ADC Press Release
September 12, 2003<br>
Dedication of the First Deir Yassin Memorial in the United States
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Wednesday, September 24th at 11 A.M. the dedication of a bronze sculpture, depicting an uprooted olive tree, by internationally renowned Arab-American artist Khalil Bendib will take place at One Mile Point, Geneva, New York.
''We are dedicating the first memorial in the United States in remembrance of the victims of the massacre, which occurred on April 9, 1948 at Deir Yassin, a Palestinian village on the west side of Jerusalem,''said Daniel McGowan a professor at Hobart and William Smith Colleges and the Executive Director of Deir Yassin Remembered.
The Sculptor The most visible Arab-American artist working today in the USA, Mr. Khalil Bendib, a naturalized US citizen grew up in Morocco and Algeria and came to California at age 20.
After earning his Master's at the University of Southern California, Khalil Bendib became both a political cartoonist and a professional sculptor. In 1987 he was hired as an editorial cartoonist with the Gannett Newspapers, at the San Bernardino Sun, a position he later resigned to devote himself entirely to a career in the fine arts.
In 1994, he completed his first public monument, the "Alex Odeh Memorial Statue," a larger-than-life size bronze sculpture honoring the regional director of the American-Arab Anti-Discrimination Committee assassinated in his Santa Ana office in 1985. Bendib also created the "Ode To Diamond Bar," a nine-foot bronze cougar at Summit Ridge Park near Los Angeles.
His work reflects his own vision of multi-culturalism and an all-embracing pacifist belief, which stems from his personal experience as an exile from his Algerian homeland when his parents fled French-colonial death threats. Jewish and Muslim communities in California have praised Bendib as a peacemaker.
His recent accomplishments include:
Currently: Completing the "César E. Chávez Memorial Monument, Los Angeles.
June 2003: Dedication of Arab Community History, 40 x 40' Mural, San Francisco.
April 2003: "The Spirit of GAIA" four 3'1/2 bronze wall sculptures, Berkeley.
August 2002: Artist residency at the California Palace of the Legion of Honor.
March 2002: "Venus and Mars" 7-foot wall relief, Walnut Creek.
His work has been exhibited on three continents, North America, Europe, and Africa. For more information go to www.studiobendib.com
Amany Nuseibeh, Paletinian represetative from Australia Muna Nashashibi, Palestinian representative from England Abdeen Jabara, former head of American-Arab Anti-Discrimination Committee Randa Hamwi Duwaji, artist and poet from Dubai Summer Sharaf, daughter of former UN diplomat from Egypt Sister Miriam Ward, Sisters of Mercy Rabbi Dovid Weiss and Rabbi Dovid Feldman from Monsey, NY Janet McMahon, editor of The Washington Report on Middle East Affairs Gene Bird, Executive Director, Council on National Interests, Washington, DC
Yousef Assad, survivor of Deir Yassin and major donor from Jordan (available for phone interviews in English and Arabic)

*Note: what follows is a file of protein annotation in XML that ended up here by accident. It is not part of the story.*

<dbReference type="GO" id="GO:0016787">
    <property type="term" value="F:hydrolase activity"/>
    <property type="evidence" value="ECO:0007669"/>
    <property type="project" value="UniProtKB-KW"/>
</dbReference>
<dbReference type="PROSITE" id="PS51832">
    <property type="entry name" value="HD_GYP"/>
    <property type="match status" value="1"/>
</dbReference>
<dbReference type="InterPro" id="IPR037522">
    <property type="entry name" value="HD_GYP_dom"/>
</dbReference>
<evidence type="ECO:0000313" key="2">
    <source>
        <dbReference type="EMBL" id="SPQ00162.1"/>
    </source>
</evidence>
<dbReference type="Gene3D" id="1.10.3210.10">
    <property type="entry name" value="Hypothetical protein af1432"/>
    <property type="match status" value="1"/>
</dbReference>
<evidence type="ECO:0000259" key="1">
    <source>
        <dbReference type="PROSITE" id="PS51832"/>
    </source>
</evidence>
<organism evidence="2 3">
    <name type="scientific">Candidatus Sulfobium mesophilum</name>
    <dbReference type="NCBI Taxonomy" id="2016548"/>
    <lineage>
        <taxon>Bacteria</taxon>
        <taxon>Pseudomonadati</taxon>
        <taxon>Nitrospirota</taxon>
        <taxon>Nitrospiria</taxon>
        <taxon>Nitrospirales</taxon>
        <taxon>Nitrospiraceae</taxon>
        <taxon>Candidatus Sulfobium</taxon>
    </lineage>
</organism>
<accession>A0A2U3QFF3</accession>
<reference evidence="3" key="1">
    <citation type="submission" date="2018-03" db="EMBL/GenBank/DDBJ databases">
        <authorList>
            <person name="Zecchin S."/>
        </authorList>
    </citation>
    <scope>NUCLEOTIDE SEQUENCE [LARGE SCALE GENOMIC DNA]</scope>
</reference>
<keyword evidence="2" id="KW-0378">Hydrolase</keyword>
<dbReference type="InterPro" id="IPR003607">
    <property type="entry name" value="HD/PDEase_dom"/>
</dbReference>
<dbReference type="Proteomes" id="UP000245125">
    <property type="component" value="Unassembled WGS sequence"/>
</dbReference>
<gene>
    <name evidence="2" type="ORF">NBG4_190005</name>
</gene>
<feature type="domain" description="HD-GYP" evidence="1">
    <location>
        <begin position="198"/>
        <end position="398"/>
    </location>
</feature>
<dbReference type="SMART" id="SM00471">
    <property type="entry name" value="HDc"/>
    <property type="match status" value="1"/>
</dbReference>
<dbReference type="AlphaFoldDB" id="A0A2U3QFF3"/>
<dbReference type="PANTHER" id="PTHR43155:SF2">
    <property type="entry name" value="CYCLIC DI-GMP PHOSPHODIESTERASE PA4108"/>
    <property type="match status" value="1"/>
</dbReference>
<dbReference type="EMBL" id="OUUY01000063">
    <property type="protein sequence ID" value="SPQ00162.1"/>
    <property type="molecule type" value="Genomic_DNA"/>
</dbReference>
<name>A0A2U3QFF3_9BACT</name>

The Olive Tree
The bronze sculpture will depict a mature olive tree, a symbol of peace, uprooted from land long owned and long inhabited by Muslim and Christian Palestinians. The trees tortured, angular lines illustrate the many decades of Palestinian dispossession. The extended branches add movement and drama; they appear dead and yet are still alive. Enjoying special status in holy books, people of all religions relate to the olive tree as a symbol of peace and enlightenment.
Visitors to the memorial will view the sculpture framed by trees and the beautiful Seneca Lake, 30 feet away. They can sit on a 12-foot curvilinear bench carved from local quarried red Medina sandstone.
The Deir Yassin Massacre:
On April 9, 1948 the Irgun and Stern Gang murdered over 100 men, women, and children in the Arab village of Deir Yassin on the west side of Jerusalem. The massacre marked the beginning of the depopulation of 750,000 Arabs from over 400 towns and villages.
The massacre at Deir Yassin is arguably the single most important event in 20th century Palestinian history. The Deir Yassin massacre is remembered as the beginning of the Palestinian diaspora.
This sculpture in Geneva, New York confirms the belief of Simon Wiesenthal that ''Hope Lives When People Remember.''
Deir Yassin Remembered:
Deir Yassin Remembered is an international organization based in Geneva, New York. Its goal is to educate the public about the history of Deir Yassin and to build a memorial at Deir Yassin on the west side of Jerusalem. In the spirit of reconciliation between Israelis and Palestinians, essential for the success of the Middle East Peace Process, organizers of DYR feel it is important for the suffering of the Palestinians to be acknowledged and memorialized.
DYR organizers foster remembrance through conferences, peaceful demonstrations, books and articles, documentary presentations, and memorials, such as this initial one in Geneva. The DYR Board of Advisers is stratified to include half Jews and half non-Jews, half men and half women.
Current members of the Board are: Hanan Ashrawi, Mahira Dajani, Roni Ben Efrat, Marc H. Ellis, Nabila Espanioly, Maysam Al-Faruqi, Paul Findley, Norman Finkelstein, Sahar Ghosheh, Sherna Berger Gluck, Jeff Halper, Rachelle Marshall, Muna Nashashibi, Fuad Bassim Nijim, Ilan Pappe, Cheryl Rubenberg, Edward Said, Stanley K. Sheinbaum, Ahmad Tahboub, Lea Tsemel, and Mordchai Vanunu.
The directors are: Daniel A. McGowan (Geneva), Paul Eisen (London), Brian Filling (Glasgow), Avigail Abarbanel (Canberra), Asem Judeh (Victoria), and Khairieh Abu Shusheh (Jerusalem).
Go to the City of Geneva, between Ro